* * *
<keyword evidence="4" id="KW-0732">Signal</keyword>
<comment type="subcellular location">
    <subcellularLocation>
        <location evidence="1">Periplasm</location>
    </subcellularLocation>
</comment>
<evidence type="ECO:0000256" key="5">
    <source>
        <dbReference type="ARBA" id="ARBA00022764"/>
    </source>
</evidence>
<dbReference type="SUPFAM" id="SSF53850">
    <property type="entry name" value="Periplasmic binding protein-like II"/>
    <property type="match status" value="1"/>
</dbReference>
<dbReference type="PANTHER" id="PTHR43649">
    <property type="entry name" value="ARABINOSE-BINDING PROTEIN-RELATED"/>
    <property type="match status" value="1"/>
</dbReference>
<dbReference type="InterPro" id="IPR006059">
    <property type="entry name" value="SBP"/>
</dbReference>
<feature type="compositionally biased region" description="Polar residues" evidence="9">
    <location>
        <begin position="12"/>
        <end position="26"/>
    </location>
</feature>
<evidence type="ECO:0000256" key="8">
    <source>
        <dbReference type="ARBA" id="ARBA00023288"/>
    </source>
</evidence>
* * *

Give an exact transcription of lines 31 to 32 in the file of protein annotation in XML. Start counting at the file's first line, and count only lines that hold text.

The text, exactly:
        <dbReference type="ARBA" id="ARBA00023288"/>
    </source>